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New evidence about intrauterine contraceptives can benefit women living with HIV in LMICs

Written by: Catherine Todd, Associate Director, Reproductive, Maternal, Newborn & Child Health

Originally published on FHI 360’s R&E Search for Evidence blog.

An African heterosexual couple standing on a plot of land in a new development of a township, Cape Town, South Africa (© wilpunt/Getty Images)

Women living with HIV have higher unmet need for family planning, which may be driven by concerns about method safety with regard to HIV infection and treatment as well as barriers imposed by the need to see different health care providers for HIV and family planning services. People living with HIV are a vulnerable group identified for specialized approaches within rights-based family planning care. One aspect of rights-based family planning is striving for equal access to and availability of safe and acceptable contraceptive methods, and these efforts have spurred price reductions and volume guarantees to make implants among the fastest growing components of method mix in a number of low- and middle-income countries (LMICs) (Jacobstein, 2018). As an obstetrician-gynecologist, I am familiar with, and a big fan of, the levonorgestrel intrauterine system (LNG-IUS), an intrauterine contraceptive that releases hormones to help prevent pregnancy. I wondered if research on safety of and satisfaction with a hormonal implant in LMICs could support price reduction of that branded product to make it accessible to more women.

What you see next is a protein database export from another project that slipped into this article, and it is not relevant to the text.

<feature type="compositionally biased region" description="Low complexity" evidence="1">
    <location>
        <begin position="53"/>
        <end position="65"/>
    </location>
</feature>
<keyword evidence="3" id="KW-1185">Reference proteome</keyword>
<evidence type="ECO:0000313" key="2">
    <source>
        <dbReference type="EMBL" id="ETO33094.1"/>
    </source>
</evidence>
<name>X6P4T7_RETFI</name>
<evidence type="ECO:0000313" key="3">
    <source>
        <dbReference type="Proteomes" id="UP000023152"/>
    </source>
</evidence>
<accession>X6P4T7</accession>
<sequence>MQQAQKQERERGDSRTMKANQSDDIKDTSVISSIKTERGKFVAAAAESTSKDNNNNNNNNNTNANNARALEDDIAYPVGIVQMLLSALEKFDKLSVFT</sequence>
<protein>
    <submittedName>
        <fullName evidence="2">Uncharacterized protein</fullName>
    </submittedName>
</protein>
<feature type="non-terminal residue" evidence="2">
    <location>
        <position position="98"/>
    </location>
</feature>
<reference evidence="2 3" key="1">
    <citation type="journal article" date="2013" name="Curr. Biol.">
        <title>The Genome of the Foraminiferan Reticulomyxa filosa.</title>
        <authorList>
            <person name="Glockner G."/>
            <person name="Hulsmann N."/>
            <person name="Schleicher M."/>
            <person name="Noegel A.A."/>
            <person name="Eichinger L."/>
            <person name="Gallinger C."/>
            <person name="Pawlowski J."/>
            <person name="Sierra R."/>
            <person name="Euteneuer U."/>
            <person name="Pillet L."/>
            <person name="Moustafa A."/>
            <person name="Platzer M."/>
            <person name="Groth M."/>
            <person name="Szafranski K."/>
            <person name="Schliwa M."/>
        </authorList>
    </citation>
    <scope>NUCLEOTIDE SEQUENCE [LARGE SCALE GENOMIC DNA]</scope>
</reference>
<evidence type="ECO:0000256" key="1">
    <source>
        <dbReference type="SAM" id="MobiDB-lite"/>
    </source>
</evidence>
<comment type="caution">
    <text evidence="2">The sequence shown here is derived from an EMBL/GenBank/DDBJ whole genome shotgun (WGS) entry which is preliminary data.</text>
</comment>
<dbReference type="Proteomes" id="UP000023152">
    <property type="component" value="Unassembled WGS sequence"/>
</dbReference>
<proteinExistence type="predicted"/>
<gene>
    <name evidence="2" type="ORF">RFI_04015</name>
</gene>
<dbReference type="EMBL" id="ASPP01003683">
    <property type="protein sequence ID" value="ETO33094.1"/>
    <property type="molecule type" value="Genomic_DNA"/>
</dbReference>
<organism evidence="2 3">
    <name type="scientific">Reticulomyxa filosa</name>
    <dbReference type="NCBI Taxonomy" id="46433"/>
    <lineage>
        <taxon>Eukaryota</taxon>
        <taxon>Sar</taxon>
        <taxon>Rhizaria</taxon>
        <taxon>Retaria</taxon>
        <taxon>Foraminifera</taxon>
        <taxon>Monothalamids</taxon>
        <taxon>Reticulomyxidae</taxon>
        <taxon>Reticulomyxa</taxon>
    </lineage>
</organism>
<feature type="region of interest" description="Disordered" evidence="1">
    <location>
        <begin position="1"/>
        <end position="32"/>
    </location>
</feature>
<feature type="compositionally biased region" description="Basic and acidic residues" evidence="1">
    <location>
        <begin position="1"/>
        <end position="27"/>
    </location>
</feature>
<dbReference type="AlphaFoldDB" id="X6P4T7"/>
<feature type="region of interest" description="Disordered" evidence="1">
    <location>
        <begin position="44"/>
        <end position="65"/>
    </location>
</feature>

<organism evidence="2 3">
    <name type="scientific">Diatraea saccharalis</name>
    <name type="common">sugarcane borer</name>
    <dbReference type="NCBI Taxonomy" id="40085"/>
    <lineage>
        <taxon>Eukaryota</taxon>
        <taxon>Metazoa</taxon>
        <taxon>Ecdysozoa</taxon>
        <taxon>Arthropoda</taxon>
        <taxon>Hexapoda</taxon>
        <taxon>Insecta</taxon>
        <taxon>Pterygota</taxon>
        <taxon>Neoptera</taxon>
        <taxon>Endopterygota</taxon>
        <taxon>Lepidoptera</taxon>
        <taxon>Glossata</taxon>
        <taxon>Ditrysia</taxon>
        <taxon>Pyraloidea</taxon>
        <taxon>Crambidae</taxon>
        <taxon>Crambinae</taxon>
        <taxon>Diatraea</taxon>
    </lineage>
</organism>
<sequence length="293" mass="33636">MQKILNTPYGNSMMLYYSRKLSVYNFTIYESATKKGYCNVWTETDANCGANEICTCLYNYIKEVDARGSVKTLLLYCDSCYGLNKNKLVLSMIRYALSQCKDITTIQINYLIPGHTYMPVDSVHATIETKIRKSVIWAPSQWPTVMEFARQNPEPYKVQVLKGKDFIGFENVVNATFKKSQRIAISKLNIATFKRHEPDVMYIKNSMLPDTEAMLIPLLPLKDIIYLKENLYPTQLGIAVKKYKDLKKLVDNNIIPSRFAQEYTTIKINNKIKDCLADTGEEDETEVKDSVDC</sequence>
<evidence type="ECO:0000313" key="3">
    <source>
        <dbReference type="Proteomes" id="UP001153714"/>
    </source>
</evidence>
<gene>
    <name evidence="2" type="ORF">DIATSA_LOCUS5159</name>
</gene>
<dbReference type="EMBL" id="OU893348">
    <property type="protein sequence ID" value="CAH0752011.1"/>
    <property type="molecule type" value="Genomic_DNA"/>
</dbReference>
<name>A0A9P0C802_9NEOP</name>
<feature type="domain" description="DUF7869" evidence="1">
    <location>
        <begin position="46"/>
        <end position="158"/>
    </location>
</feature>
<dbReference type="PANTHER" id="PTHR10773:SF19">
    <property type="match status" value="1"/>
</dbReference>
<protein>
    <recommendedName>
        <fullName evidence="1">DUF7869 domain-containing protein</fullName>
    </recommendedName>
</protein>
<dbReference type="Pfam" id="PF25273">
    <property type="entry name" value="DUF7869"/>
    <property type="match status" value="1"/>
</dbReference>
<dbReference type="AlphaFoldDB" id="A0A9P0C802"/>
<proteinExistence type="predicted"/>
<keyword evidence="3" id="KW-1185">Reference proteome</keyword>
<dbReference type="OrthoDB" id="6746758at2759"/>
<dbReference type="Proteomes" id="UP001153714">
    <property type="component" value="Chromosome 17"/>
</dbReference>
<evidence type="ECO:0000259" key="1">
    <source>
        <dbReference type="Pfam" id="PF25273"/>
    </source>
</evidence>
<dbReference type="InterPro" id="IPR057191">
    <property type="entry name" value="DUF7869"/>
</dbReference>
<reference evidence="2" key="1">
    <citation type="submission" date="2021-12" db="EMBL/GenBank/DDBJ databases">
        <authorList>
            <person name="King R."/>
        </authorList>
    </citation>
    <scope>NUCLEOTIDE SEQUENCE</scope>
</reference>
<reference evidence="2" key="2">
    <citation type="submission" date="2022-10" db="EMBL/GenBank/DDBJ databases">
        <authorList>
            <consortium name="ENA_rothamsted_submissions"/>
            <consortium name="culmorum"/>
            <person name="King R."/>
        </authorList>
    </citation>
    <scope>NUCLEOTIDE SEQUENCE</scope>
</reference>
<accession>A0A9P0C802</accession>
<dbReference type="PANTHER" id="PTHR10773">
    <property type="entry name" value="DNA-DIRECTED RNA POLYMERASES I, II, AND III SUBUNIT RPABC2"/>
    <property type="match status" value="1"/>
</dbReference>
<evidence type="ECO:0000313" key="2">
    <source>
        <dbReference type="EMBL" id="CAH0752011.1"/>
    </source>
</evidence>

The National Institutes of Child Health & Development and USAID-funded study I describe here was initially conceived while attending my first International AIDS Conference in 2006 when much of the public health research was merged with advocacy to accelerate expansion of antiretroviral therapy (ART) in LMICs. Within five years of that conference, new evidence suggested that hormonal contraceptives may increase the risk of HIV transmission to male partners, creating an urgent need to determine whether the hormonal LNG-IUS was safe compared to the non-hormonal copper intrauterine device (C-IUD). My colleagues from the University of Cape Town, City University of New York, and Rutgers University and I conducted a randomized controlled trial called “Safety and Acceptability of Two IUDs among Cape Town HIV-positive Women (2IUDnCT)” and published the key findings from the study in 2020.

The hormonal LNG-IUS has been available in high-income countries for nearly 30 years and is very effective at preventing pregnancy along with providing accompanying health and lifestyle benefits, like reduced menstrual bleeding. The good news is that bioidentical hormonal LNG-IUSs with lower price points have been approved as equally safe and effective and are being marketed in a number of LMICs (Rademacher et al., 2016). That said, the non-hormonal C-IUD has been available for decades at low cost and has very low use rates in many countries, while it features as the predominant method in other countries (Cleland et al., 2017). Our study team developed the 2IUDnCT trial to compare the safety of the two intrauterine contraceptives among women living with HIV – one of the first studies to do so. Our hope is that the results might help advance the agenda of reducing cost and expanding availability of the hormonal LNG-IUS, based on both safety and acceptability data, which we present in this post. You can read the full PLOS Medicine paper here.